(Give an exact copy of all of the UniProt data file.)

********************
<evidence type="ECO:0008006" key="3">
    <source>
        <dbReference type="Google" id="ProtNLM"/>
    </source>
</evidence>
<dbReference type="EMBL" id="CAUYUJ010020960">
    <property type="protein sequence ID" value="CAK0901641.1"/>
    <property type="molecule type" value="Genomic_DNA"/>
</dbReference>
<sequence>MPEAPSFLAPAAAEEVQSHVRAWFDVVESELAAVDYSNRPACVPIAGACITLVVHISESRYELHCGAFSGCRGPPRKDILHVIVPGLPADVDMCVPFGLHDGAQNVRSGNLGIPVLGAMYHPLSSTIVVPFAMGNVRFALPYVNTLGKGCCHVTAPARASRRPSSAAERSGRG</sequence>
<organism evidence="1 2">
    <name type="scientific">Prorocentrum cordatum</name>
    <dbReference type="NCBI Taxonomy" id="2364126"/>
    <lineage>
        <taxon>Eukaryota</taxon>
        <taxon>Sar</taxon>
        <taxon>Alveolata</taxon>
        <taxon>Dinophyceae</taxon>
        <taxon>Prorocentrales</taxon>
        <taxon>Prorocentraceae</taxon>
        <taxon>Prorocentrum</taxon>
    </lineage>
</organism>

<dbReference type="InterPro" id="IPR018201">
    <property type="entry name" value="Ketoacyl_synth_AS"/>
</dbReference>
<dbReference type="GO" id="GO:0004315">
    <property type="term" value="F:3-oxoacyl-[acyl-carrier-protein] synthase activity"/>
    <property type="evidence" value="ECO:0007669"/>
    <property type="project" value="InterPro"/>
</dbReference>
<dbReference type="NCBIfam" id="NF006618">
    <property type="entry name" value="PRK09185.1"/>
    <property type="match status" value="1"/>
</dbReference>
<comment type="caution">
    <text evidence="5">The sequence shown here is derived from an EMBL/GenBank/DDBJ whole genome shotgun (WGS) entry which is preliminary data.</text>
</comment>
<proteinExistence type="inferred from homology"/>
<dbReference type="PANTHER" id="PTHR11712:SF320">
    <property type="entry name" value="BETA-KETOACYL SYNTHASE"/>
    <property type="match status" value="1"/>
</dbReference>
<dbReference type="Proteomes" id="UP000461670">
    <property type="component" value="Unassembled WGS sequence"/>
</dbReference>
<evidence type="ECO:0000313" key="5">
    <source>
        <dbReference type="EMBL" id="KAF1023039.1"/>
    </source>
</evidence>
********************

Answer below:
<evidence type="ECO:0008006" key="3">
    <source>
        <dbReference type="Google" id="ProtNLM"/>
    </source>
</evidence>
<dbReference type="EMBL" id="CAUYUJ010020960">
    <property type="protein sequence ID" value="CAK0901641.1"/>
    <property type="molecule type" value="Genomic_DNA"/>
</dbReference>
<sequence>MPEAPSFLAPAAAEEVQSHVRAWFDVVESELAAVDYSNRPACVPIAGACITLVVHISESRYELHCGAFSGCRGPPRKDILHVIVPGLPADVDMCVPFGLHDGAQNVRSGNLGIPVLGAMYHPLSSTIVVPFAMGNVRFALPYVNTLGKGCCHVTAPARASRRPSSAAERSGRG</sequence>
<organism evidence="1 2">
    <name type="scientific">Prorocentrum cordatum</name>
    <dbReference type="NCBI Taxonomy" id="2364126"/>
    <lineage>
        <taxon>Eukaryota</taxon>
        <taxon>Sar</taxon>
        <taxon>Alveolata</taxon>
        <taxon>Dinophyceae</taxon>
        <taxon>Prorocentrales</taxon>
        <taxon>Prorocentraceae</taxon>
        <taxon>Prorocentrum</taxon>
    </lineage>
</organism>

<dbReference type="InterPro" id="IPR018201">
    <property type="entry name" value="Ketoacyl_synth_AS"/>
</dbReference>
<dbReference type="GO" id="GO:0004315">
    <property type="term" value="F:3-oxoacyl-[acyl-carrier-protein] synthase activity"/>
    <property type="evidence" value="ECO:0007669"/>
    <property type="project" value="InterPro"/>
</dbReference>
<dbReference type="NCBIfam" id="NF006618">
    <property type="entry name" value="PRK09185.1"/>
    <property type="match status" value="1"/>
</dbReference>
<comment type="caution">
    <text evidence="5">The sequence shown here is derived from an EMBL/GenBank/DDBJ whole genome shotgun (WGS) entry which is preliminary data.</text>
</comment>
<proteinExistence type="inferred from homology"/>
<dbReference type="PANTHER" id="PTHR11712:SF320">
    <property type="entry name" value="BETA-KETOACYL SYNTHASE"/>
    <property type="match status" value="1"/>
</dbReference>
<dbReference type="Proteomes" id="UP000461670">
    <property type="component" value="Unassembled WGS sequence"/>
</dbReference>
<evidence type="ECO:0000313" key="5">
    <source>
        <dbReference type="EMBL" id="KAF1023039.1"/>
    </source>
</evidence>